TCJ Student Writing Contest Winners AnnouncedMar 15th, 2016 | By tcj | Category: Online TC News, Tribal College News, Web Exclusive
Tribal College Journal has announced the winners of its 2016 TCJ Student creative writing contest. This year, the contest brought in scores of entries from tribal college and university (TCU) students from around Indian Country. Acclaimed author and poet Joan Naviyuk Kane (Inupiaq) served as guest editor of TCJ Student, selecting the top entries in the categories of fiction, nonfiction, and poetry.
The top fiction entries are: “Hellhound” by Ronald Dean Johnson of the Institute of American Indian Arts, “The Fox” by Carla Bennett of Saginaw Chippewa Tribal College, and “Unwanted Marriage” by Geneva Wauneka of Navajo Technical University. The top nonfiction entries are: “Changed My Perspective” by Kayla Mae Hanks of Diné College, “Learning to Be Silent” by Vivian M. Carroll of the Institute of American Indian Arts, and “My Cool Mom” by Cristina Coffman of Nebraska Indian Community College. The top entries in poetry are: “Cheii’s House” by Samantha Mitchell of Navajo Technical University, “To be an:” by James T. Vallie of Little Big Horn College, and “Where the Dragons Live” by Leoncio Amuia Bald Eagle of Sitting Bull College. Two students earned honorable mention for their entries, including Ruby Hansen Murray of the Institute of American Indian Arts for her poem, “Sisters Giveaway” and her fictional story “Family Lessons.” Darin Janis of Oglala Lakota College also earned honorable mention for two entries, including “There’s No Place Like Home” (nonfiction) and “How the Rainbow Was Created” (fiction).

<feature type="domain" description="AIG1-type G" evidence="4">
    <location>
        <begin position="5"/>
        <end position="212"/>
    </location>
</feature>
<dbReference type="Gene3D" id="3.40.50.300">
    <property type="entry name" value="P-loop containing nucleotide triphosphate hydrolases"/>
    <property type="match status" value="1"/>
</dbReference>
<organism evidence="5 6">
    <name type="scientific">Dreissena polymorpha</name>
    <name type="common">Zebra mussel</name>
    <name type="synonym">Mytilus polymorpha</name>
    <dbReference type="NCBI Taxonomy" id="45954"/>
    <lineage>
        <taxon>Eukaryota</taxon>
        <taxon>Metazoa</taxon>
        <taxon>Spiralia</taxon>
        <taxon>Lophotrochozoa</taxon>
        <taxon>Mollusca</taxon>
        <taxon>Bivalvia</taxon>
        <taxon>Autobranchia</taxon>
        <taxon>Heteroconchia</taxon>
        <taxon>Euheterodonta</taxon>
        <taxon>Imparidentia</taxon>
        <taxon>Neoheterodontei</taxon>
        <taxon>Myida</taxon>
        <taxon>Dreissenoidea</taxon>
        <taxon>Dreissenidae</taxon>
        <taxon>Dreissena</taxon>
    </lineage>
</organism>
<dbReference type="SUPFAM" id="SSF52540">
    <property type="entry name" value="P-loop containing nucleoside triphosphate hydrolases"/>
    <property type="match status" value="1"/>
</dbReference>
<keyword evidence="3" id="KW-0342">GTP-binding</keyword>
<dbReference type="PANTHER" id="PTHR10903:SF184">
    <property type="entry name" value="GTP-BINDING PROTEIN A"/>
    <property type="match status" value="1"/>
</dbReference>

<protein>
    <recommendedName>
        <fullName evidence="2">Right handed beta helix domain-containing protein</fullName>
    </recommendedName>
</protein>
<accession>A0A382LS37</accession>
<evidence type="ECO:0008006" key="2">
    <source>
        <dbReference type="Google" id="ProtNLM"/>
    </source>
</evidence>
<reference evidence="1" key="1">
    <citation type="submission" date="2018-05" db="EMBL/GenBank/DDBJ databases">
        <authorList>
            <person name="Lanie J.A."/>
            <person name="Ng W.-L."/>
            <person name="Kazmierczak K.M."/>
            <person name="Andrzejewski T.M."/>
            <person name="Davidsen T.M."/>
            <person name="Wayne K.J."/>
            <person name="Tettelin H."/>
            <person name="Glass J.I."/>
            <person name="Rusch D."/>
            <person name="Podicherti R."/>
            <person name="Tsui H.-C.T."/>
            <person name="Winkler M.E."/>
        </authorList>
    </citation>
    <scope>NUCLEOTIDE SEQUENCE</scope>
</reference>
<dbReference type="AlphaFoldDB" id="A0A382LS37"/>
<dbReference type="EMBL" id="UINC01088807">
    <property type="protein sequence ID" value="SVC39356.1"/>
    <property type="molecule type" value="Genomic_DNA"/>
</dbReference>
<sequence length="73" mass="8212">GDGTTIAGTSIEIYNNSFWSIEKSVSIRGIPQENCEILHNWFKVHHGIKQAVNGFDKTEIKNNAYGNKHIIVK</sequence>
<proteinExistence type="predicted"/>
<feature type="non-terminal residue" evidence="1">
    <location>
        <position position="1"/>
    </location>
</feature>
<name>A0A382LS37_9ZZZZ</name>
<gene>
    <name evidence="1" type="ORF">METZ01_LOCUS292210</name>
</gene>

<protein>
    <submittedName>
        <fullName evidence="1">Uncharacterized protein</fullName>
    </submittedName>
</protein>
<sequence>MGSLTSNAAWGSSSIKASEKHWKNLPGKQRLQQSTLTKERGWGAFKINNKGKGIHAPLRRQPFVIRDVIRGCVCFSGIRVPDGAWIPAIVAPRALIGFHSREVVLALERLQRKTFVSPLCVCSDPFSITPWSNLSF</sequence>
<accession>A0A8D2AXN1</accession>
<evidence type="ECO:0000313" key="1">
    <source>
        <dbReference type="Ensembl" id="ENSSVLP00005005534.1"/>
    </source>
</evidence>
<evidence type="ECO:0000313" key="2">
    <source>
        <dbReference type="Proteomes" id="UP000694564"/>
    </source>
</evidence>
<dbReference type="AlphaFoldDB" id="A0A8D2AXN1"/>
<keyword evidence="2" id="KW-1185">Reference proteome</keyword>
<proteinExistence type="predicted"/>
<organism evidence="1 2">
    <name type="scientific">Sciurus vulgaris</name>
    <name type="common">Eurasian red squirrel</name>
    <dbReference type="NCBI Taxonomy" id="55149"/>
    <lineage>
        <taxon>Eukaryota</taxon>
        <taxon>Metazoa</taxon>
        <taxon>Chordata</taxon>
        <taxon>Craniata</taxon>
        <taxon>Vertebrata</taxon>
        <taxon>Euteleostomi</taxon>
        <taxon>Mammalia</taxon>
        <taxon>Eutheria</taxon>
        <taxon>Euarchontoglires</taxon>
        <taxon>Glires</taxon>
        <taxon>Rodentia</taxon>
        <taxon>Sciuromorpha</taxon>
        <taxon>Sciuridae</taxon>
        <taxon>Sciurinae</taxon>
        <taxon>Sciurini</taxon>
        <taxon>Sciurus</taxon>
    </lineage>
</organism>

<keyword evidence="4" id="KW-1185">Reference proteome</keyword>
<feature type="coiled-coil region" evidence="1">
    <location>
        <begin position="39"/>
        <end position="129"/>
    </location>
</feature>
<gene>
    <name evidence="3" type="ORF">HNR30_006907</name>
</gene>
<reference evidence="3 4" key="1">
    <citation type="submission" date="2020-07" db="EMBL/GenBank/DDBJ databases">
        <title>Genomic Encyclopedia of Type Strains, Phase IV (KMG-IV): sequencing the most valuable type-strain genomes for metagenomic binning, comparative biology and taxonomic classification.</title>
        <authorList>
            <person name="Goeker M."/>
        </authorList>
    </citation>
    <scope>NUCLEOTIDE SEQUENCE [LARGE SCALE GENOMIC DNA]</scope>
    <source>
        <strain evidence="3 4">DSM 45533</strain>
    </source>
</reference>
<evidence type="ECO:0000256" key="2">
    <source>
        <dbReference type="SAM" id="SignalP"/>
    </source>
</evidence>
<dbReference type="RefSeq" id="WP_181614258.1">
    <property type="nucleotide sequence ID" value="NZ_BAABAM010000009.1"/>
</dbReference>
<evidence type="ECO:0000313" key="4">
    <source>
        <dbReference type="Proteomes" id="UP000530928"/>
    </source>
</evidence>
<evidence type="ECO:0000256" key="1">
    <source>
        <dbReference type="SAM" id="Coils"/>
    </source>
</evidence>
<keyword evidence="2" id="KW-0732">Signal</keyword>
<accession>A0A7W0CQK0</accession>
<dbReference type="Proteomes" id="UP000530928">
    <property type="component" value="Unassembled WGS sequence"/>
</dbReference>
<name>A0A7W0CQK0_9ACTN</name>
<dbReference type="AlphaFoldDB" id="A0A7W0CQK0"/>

“Each entry demonstrates the continuing literary possibility of the Indigenous people of this country and the necessity of our work in the context of the communities we create through reading and writing for each other,” states guest editor Joan Naviyuk Kane. “I am grateful for the words and the space they affirm. Iliġanamiik.”
The winning students and those earning honorable mention will be recognized at the American Indian Higher Education Consortium’s awards banquet Wednesday, March 16. The winning entries will appear in the 2016 edition of TCJ Student, which will be published concurrently with the journal’s fall issue. Tribal College Journal will continue to accept submissions to its art and film contest through April 15. For contest guidelines and more information, visit: www.tcjstudent.org/contest.